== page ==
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In re Application of State of New Jersey for Communications Data Warrants

Superior Court of New Jersey, Appellate Division

February 2, 2017

IN THE MATTER OF THE APPLICATION OF THE STATE OF NEW JERSEY FOR COMMUNICATIONS DATA WARRANTS TO OBTAIN THE CONTENTS OF STORED COMMUNICATIONS FROM TWITTER, INC., FROM USERS @ ______ AND @ ______, ESS-147-CDW-16 AND ESS-148-CDW-16.

          Argued December 13, 2016

         On appeal from the Superior Court of New Jersey, Law Division, Essex County, Docket Nos. 147-CDW-16 and 148-CDW-16.

          Camila A. Garces, Special Deputy Attorney General/Acting Assistant Prosecutor and Kayla Elizabeth Rowe, Special Deputy Attorney General/Acting Assistant Prosecutor, argued the cause for appellant (Carolyn A. Murray, Acting Essex County Prosecutor, attorney; Ms. Garces, of counsel and on the brief).

          Lawrence S. Lustberg, amicus curiae, argued the cause (Gibbons, P.C., attorneys; Mr. Lustberg and Avram D. Frey, on the brief).

          Before Judges Messano, Guadagno and Suter.

          OPINION

          MESSANO, P.J.A.D.

         This appeal presents an issue of first impression involving the Wiretapping and Electronic Surveillance Control Act (the Act), N.J.S.A. 2A:156A-1 to -37. The State of New Jersey sought two communications data warrants (CDWs), N.J.S.A. 2A:156A-2 9(a), to obtain from Twitter, Inc., an extensive list of information and data associated with two specific Twitter accounts (the accounts), as well as the contents of those accounts.[1] The Law Division judge approved both warrants but edited both so as to include only the "visual but not oral component of video messages, " and the "visual but not aural/oral component" of any "videos."

         After we granted the State's motion for leave to appeal, the judge filed a written amplification of reasons for his decision, Rule 2:5-l(b), which has significantly assisted our consideration of the issues. In large part, the judge relied upon the "Administrative Procedures for Wiretap Applications, " issued in October 2010 by the Administrative Office of the Courts (AOC), and the AOC's Electronic Surveillance, Communications Data Warrant and Communications Information Order Manual (the Order Manual).[2] The judge quoted a portion of the latter "for analogous applications" involving searches of cellular phones with cameras:

The type of application (Wiretap Order or CDW) to search a cellular phone depends upon the phone's capabilities. Some phones have the capability only to take pictures and other [sic] can record rolling video with audio.
a. Current Law
The current state of the law is that the audio portion of a video camera or video tape falls within the Wiretap Act as an oral communication. State v. Diaz, 308 N.J.Super. 504, 512 (App. Div. 1998). However, the Wiretap Act does not apply to silent video surveillance or the video portion of a videotape. Kinsella v. Welch, 362 N.J.Super. 143, 158 (App. Div. 2003). Therefore, a search for a video (without audio) or a picture (without audio) in a cellular phone would require a CDW. If there is an audio portion, a Wiretap Order is necessary.
[Id. at 72 (emphasis added).]

         Recognizing these secondary sources were "not precedent" and relying on Diaz, the judge concluded "the . . . Act applied to the State's application to intercept the aural, oral, or audio component of a video."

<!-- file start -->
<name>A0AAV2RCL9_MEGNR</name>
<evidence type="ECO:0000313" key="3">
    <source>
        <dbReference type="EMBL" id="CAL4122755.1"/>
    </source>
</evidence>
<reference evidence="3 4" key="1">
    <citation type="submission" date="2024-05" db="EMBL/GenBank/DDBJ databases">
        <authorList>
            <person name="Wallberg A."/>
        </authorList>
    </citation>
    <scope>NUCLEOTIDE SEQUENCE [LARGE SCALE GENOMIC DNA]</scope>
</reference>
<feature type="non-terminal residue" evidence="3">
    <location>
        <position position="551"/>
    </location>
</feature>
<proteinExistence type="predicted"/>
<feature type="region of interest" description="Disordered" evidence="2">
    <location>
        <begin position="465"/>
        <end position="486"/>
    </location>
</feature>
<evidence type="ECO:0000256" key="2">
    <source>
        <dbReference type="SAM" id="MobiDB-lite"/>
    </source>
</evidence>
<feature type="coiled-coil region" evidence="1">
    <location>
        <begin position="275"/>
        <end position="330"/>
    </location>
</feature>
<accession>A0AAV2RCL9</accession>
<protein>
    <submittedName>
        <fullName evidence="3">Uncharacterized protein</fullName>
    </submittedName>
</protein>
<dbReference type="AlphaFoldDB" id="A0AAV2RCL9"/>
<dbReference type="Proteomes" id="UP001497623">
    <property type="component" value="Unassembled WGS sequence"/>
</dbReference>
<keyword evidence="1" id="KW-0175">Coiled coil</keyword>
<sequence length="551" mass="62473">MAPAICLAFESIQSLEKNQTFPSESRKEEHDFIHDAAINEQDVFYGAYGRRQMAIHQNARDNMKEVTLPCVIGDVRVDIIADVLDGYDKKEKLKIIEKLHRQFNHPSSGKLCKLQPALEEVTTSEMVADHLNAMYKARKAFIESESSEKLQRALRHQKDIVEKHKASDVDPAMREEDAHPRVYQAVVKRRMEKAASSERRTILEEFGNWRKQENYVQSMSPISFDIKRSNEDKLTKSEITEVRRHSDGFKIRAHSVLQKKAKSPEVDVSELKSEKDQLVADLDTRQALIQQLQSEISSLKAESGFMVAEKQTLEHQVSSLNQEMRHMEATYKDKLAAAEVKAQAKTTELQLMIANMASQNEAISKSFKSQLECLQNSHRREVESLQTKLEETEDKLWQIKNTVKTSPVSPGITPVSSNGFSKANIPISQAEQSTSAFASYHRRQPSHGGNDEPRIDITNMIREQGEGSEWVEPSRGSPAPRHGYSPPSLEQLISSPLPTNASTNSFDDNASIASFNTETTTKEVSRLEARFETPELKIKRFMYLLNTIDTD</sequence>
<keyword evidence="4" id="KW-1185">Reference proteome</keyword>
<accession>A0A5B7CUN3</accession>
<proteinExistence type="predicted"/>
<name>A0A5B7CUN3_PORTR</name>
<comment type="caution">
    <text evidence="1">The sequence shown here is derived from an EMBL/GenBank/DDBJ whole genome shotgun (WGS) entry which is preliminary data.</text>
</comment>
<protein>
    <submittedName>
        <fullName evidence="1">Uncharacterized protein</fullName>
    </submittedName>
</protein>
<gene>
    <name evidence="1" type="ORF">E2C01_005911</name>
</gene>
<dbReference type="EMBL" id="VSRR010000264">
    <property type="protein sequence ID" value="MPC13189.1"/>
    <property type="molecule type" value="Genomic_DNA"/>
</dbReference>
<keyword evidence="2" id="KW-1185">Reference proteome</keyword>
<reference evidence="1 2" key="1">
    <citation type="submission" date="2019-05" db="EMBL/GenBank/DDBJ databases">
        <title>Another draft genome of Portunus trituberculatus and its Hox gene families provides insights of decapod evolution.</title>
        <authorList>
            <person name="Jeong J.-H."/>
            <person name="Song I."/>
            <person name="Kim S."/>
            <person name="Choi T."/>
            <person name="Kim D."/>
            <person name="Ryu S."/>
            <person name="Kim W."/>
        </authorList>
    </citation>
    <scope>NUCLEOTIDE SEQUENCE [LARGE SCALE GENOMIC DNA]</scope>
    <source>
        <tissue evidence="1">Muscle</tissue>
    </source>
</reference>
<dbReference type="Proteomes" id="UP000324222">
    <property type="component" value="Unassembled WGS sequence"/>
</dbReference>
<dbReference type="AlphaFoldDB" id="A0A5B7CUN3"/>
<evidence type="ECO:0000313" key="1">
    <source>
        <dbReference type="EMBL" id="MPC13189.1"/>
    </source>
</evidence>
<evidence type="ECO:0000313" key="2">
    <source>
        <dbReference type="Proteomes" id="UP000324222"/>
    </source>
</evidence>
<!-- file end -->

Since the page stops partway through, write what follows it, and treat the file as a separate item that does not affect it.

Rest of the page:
Given the ex parte nature of the State's applications and the need to maintain confidentiality as to the identity of the account holders, we requested amicus curiae address the issues presented for the benefit of the panel. We thank amicus for its participation in this appeal.

         I.

         Amicus stressed during oral argument, and we agree, the issue is largely one of statutory interpretation. As a result, we start at the beginning, with the Act's definitions.

         A "wire communication" is

any aural transfer made . . . through the use of facilities for the transmission of communications by the aid of wire, cable or other like connection between the point of origin and the point of reception, including the use of such connection in a switching station, furnished or operated by any person engaged in providing or operating such facilities for the transmission of intrastate, interstate or foreign communication.
[N.J.S.A. 2A:156A-2(a) (emphasis added).]

         The Legislature's 1993 amendments to the Act substituted the term "aural transfer, " now defined as "a transfer containing the human voice at any point between and including the point of origin and the point of reception[, ]" N.J.S.A. 2A:156A-2(t), for the term "communication." L. 1993, c. 29 §§ 1-29 (the Amendment).[3] The Amendment also provided that a "[w]ire communication includes any electronic storage of such communication . . . ." N.J.S.A. 2A:156A-2(a) (emphasis added). The Act defines an "oral communication" as "any utter[ance] by a person exhibiting an expectation that such communication is not subject to interception under circumstances justifying such expectation . . . ." N.J.S.A. 2A:156A-2(b).

         The Amendment also added several terms which we must consider. An "[e]lectronic communication, " as distinguished from a "wire communication" or "oral communication, " is defined as

any transfer of signs, signals, writing, images, sounds, data, or intelligence of any nature transmitted in whole or in part by a wire, radio, electromagnetic, photoelectric or photo-optical system that affects interstate, ...

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